• Referring to FIGS. 26-31, projectiles 259, including projectile bodies 261 and cups 266. according to the inventions herein are illustrated. These particular embodiments have a head portion 260, a tail portion 263, a slidable component 266 configured as the cup. The cup may further have a cutting ring 268. A polymer nose insert 268 fits into a recess 270 in the head portion in particular embodiments. Referring to FIGS. 27, 30D, 30E-30H, and 31, the tail portion and tubular portion of the cup have cooperating surfaces to affect a radial expansion as the cup moves axially on the tail. The surfaces can be a tapered portion 272 upon which the lip 274 of the cup rides increasing the radial expansion of the projectile. The projectile body can have circumferential recesses 273 and circumferential projections 275. As illustrated in FIG. 30E the circumferential projections do not need to be continuous circumferentially, the can be, for example circumferentially spaced bumps 278 or nodules. Also, the cup can have thickened portions 282 that extend radially inward. In an embodiment, the projectile body is metal, such as lead, copper, steel, or other alloys or other metals. The tail can have circumferential ribs 283 and a cup 285 with recesses corresponding to the ribs as illustrated in FIGS. 30F and 30G. When compressed, as illustrated in FIG. 30H, the ribs force portions of the cup axially offset from the recesses to bulge outwardly affecting the radial expansion. The cup may be polymers or metals in some embodiments.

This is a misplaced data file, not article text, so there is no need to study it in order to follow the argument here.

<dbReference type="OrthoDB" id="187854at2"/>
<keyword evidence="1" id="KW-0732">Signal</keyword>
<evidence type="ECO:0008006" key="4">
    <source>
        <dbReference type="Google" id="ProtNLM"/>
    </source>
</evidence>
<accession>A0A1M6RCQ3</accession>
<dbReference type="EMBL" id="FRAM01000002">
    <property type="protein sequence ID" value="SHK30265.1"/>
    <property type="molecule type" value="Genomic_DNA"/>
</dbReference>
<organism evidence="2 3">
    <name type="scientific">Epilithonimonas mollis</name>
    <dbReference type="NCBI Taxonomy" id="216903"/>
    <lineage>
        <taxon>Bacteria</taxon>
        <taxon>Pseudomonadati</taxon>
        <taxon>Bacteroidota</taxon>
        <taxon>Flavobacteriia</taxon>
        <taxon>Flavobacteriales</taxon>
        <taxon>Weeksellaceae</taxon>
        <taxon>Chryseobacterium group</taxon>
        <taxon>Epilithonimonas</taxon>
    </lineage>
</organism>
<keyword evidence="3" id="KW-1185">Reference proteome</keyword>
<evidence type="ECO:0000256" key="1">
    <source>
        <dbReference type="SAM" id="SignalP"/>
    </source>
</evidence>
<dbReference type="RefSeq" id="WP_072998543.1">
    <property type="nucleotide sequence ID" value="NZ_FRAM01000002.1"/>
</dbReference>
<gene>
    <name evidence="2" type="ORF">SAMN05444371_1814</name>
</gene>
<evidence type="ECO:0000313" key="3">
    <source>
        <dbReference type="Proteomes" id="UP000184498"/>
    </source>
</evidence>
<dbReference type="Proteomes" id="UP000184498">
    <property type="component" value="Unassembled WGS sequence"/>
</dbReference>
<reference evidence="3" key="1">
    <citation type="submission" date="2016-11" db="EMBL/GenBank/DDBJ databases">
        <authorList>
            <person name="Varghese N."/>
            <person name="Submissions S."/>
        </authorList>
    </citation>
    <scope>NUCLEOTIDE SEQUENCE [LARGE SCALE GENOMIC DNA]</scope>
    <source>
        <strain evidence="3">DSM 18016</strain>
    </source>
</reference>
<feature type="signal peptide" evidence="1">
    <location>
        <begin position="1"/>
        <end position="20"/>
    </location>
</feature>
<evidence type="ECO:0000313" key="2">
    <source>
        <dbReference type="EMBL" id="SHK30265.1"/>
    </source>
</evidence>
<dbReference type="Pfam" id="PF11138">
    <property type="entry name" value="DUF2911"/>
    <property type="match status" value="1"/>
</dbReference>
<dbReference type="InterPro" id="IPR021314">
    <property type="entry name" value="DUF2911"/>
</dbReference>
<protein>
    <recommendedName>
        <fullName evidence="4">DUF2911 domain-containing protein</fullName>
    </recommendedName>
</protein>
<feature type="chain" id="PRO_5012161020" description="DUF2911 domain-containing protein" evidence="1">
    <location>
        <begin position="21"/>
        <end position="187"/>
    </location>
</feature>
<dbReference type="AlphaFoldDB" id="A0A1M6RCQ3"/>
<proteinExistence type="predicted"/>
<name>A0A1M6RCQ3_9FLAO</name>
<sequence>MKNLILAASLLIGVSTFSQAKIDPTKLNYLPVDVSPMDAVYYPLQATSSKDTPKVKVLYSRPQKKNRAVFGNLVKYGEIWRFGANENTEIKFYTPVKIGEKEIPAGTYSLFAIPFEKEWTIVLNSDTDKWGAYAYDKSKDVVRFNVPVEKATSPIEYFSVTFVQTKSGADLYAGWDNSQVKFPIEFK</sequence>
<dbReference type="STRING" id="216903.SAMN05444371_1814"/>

• Referring to FIGS. 32-34, a minimal ullage configuration is illustrated with the propellant package or cartridge 200 abutting a constriction portion 264 and the projectile 259 also abutting up against the constriction portion. In this embodiment the projectile tail portion 265 can have a conical surface 267 to conform to the muzzle facing surface 270 of the constriction portion 264. This surface is conical in FIGS. 32 and 34 and may have other shapes that converge or have a face perpendicular to the axis. This facilitates the minimal ullage between the projectile 259 and the propellant which is believed to provide enhanced propellant and projectile performance.